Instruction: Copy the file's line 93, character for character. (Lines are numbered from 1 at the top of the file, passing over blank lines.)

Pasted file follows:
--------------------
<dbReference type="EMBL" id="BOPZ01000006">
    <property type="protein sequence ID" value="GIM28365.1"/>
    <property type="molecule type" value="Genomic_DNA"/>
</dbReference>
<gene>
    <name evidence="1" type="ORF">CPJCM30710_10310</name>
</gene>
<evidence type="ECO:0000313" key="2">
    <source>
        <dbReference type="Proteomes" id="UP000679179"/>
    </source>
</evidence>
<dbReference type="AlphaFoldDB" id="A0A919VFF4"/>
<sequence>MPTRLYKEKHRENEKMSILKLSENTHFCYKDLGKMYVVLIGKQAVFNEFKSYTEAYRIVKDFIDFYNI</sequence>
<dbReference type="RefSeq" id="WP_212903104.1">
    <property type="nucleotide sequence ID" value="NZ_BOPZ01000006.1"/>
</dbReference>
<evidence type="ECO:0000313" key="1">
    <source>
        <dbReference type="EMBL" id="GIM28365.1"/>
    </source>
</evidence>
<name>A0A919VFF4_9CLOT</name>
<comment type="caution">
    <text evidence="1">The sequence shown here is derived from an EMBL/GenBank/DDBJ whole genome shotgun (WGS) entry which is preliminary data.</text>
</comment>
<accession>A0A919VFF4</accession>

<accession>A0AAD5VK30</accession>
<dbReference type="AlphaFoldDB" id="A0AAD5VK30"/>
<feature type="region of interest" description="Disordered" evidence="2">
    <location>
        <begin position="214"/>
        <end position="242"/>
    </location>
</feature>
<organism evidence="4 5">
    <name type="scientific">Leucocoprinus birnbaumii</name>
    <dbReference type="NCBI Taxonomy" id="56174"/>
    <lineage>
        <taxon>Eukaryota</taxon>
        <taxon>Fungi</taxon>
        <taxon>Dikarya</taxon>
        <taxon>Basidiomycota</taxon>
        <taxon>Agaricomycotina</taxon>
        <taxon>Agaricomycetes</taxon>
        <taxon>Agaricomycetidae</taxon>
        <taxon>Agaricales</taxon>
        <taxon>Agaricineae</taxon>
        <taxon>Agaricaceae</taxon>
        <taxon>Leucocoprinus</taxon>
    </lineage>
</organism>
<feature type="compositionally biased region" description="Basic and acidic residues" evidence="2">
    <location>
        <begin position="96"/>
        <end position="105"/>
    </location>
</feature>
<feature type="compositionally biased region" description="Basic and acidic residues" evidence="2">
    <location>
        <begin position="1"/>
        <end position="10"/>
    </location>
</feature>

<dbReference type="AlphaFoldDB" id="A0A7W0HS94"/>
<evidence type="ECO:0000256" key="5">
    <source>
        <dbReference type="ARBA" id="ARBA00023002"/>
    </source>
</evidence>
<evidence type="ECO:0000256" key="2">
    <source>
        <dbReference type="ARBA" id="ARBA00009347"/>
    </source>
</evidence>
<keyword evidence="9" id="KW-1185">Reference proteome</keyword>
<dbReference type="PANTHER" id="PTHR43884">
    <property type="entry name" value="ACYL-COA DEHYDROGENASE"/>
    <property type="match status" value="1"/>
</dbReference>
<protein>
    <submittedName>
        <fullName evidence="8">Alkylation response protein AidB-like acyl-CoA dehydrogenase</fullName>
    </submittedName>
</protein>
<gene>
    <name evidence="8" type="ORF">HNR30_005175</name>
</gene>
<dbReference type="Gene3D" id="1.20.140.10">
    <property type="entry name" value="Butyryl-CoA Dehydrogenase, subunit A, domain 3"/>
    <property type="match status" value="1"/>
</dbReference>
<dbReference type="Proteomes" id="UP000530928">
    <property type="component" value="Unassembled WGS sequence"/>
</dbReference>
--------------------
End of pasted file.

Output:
<dbReference type="Proteomes" id="UP000530928">